THE FARMER Act 12 of 1992 regulates the process Fresh Produce Agents must follow, from receiving the fresh produce to the selling of the produce. Want to know more? Contact us today 011 – 894 3680


San Miguel is planning to export just over 70 000 or 4,5 million 15 kg cartons in 2019.

The competitive edge San Miguel farms’ origins date back to the early twentieth century, when large immigrant groups arrived in Argentina from Europe.


ANY TOWNS IN Southern Spain were affected by a number of factors that hit their economy, giving rise to the migration of thousands of people. These included the Mata and Mena families, who settled in the province of Tucumán, in the Argentine Northeast. For both families, this was a new start, in a land and a climate similar to those of their motherland, and with an attribute that, decades later, would change their destiny for ever: great quality citrus. Many years later they expanded their business abroad. The company’s turnover reached more than USD 200 million in 2007, a history record for the company. Continuing with its international expansion plan, it started doing business in South Africa, the top fresh citrus fruit exporter of the Southern Hemisphere, where it made investments in one of the three most fertile areas of the country, with premium quality fruit and a wide range of varieties. In 2010, the first commercial structure was set up in Port Elizabeth, and the River Bend farm, with 400 hectares planted with citrus, was acquired in 2011. This growth in South Africa allowed strengthening San Miguel’s position as the leading counter-seasonal citrus supplier from the Southern Hemisphere, with volume, quality and varieties that responded better to the global market requirements. In 2012, forming a joint venture with important citrus producers of South Africa, San Miguel acquired Valor, which changed its name to Venco, with an industrial plant that allows the company to continue enlarging its high-quality processed sweet citrus portfolio (juice and oils) for the international market. Andries du Preez is the country manager for San Miguel in South Africa. He has been with the company since 2011as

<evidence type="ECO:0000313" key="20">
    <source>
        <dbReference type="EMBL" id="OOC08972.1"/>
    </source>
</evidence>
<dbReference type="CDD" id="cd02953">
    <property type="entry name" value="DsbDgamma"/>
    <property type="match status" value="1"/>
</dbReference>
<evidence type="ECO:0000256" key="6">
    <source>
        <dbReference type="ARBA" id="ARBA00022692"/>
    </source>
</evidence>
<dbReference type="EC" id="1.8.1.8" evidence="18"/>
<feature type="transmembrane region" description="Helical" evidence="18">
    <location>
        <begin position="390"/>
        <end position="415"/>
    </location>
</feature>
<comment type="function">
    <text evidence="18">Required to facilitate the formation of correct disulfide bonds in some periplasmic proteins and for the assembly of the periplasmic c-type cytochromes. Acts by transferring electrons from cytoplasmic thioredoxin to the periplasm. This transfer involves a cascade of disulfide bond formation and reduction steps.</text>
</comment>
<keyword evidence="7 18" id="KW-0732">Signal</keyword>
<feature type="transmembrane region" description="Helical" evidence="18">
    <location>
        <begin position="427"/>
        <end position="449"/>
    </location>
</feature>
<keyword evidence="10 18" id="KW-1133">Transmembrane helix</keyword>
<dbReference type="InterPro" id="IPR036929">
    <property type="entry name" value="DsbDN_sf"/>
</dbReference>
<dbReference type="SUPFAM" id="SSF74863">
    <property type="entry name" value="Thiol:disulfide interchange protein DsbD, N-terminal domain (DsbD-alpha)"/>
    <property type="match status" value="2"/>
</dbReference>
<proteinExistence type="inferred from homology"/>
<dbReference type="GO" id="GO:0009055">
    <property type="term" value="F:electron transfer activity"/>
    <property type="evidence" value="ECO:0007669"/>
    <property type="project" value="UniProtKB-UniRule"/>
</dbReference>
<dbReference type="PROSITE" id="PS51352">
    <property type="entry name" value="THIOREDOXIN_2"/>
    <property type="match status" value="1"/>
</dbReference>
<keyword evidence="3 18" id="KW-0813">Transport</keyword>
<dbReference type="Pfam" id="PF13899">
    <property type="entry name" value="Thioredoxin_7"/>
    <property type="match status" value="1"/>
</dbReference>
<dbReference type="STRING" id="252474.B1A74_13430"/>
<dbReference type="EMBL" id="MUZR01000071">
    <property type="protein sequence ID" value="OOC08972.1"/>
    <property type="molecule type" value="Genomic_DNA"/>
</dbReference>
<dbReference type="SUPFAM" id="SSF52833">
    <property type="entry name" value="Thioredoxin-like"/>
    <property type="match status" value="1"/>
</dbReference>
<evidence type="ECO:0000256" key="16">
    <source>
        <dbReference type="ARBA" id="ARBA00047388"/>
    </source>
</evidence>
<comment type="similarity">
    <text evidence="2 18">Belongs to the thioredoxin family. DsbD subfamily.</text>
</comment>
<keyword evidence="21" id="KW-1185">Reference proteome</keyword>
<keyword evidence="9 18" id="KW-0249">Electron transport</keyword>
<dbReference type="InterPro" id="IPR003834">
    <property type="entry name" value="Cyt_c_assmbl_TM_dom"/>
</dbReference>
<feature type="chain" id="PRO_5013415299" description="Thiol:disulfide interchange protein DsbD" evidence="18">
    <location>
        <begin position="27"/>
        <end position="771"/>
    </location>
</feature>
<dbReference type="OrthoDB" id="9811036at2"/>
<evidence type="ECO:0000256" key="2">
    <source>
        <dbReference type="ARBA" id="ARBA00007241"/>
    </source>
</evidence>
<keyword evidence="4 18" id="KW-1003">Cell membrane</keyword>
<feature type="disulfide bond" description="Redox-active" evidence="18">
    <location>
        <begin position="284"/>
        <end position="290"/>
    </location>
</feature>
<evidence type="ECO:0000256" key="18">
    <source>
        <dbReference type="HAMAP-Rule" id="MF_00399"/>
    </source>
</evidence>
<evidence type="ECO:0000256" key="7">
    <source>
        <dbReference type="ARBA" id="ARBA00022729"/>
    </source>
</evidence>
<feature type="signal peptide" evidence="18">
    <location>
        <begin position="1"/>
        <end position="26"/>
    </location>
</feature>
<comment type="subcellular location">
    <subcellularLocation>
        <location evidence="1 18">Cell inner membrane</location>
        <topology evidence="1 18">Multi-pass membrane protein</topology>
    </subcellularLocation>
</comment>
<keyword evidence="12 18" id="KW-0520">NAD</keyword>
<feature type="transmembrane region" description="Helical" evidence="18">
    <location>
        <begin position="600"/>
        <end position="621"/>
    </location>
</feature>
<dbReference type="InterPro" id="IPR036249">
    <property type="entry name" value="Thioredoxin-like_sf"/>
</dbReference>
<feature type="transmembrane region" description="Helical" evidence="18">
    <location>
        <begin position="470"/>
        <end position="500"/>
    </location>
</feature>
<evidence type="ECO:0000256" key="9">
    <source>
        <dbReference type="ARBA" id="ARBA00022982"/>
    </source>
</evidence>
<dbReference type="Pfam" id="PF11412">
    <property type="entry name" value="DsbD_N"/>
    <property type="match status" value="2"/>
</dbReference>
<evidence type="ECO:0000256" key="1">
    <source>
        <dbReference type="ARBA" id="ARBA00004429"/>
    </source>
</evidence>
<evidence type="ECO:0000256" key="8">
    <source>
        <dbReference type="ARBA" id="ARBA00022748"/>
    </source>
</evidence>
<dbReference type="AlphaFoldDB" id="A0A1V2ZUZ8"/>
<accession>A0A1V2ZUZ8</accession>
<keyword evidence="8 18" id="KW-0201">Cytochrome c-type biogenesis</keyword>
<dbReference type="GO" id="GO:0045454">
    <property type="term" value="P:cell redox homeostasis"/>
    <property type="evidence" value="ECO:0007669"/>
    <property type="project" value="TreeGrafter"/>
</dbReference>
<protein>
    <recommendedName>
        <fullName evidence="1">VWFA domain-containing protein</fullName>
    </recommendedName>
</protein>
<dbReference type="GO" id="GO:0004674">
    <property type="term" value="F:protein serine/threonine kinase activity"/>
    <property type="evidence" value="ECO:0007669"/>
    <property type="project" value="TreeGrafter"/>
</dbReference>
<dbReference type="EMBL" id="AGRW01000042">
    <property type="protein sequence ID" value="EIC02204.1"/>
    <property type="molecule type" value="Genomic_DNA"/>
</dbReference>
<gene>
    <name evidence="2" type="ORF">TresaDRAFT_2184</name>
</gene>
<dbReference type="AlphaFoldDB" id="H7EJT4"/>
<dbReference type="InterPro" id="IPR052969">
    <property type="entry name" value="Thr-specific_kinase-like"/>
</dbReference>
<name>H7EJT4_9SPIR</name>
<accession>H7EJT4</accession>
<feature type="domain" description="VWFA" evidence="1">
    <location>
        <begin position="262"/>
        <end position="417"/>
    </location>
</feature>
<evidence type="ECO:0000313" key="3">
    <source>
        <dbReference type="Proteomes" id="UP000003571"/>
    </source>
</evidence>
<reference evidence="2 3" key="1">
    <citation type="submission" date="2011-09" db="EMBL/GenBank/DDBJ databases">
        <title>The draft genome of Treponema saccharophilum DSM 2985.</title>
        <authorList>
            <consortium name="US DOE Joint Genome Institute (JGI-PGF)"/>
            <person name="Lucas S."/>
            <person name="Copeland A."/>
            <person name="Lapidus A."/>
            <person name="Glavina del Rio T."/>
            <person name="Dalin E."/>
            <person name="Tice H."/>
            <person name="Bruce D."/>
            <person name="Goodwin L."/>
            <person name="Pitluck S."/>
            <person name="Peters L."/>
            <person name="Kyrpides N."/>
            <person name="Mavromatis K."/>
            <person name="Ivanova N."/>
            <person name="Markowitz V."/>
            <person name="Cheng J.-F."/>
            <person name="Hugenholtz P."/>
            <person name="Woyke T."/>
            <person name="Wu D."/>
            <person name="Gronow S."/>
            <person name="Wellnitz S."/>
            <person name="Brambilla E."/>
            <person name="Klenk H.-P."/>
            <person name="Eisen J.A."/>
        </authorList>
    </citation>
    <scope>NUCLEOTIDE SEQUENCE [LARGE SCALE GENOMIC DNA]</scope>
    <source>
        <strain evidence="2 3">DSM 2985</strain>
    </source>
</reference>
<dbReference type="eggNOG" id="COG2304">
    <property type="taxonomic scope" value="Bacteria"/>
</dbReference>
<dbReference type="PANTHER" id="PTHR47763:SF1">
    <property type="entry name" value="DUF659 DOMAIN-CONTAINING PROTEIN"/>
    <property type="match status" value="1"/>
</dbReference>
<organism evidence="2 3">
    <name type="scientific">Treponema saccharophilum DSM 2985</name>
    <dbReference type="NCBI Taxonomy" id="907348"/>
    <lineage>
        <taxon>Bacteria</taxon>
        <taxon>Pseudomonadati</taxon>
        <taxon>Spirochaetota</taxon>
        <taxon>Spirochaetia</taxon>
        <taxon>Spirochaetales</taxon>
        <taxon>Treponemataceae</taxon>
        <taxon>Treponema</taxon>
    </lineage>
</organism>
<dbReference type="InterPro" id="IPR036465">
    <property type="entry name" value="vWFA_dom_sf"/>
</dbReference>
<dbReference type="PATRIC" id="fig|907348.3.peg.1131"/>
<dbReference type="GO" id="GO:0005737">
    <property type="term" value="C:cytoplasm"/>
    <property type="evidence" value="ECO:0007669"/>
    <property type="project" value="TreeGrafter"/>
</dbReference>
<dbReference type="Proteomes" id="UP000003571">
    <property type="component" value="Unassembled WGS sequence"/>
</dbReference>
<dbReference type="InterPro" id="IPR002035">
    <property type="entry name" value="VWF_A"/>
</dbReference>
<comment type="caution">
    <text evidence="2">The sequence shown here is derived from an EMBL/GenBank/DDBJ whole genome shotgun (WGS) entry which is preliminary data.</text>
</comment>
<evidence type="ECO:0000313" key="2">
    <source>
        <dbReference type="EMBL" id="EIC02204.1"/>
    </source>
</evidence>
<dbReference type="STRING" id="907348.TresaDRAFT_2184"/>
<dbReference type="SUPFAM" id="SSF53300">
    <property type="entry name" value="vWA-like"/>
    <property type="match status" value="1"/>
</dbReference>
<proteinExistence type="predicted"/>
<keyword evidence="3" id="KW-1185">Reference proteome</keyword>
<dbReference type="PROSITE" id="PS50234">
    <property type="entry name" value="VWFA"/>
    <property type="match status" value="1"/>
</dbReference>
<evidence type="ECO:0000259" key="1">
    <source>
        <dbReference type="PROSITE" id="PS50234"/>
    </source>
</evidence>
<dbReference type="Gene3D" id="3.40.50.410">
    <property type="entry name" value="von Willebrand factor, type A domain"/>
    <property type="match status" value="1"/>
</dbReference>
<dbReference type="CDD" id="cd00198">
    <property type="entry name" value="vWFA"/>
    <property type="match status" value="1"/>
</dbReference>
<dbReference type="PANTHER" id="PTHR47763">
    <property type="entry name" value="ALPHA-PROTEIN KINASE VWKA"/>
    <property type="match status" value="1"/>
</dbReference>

Beautiful smiles at the new pack house in the Sundays River Valley to cater for the growth, with new trees coming into production.

Chief Financial Officer. He says that San Miguel has a consumer orientated business model. They are present in four countries and have nearly 10 000 hectares of citrus in production. In South Africa they have 1 052 hectares of citrus planted. The company have two complementary business divisions focussing on both fresh fruit exports as well as processed foods. Lemons represent 40% of the group’s total fresh fruit export, and represent 71% of the total processing volumes. In South Africa the farms have a balanced split of varieties with soft citrus representing 25%; lemons 29% and oranges 46%. The farms in South Africa are located in the Sundays River Valley in the Eastern Cape. They also procure fruit from other producers in the Sundays River Valley as well from the Groblersdal, Hoedspruit and Letsitele areas. They are TO PAGE 10




The competitive edge FROM PAGE 8

Oranges being harvested.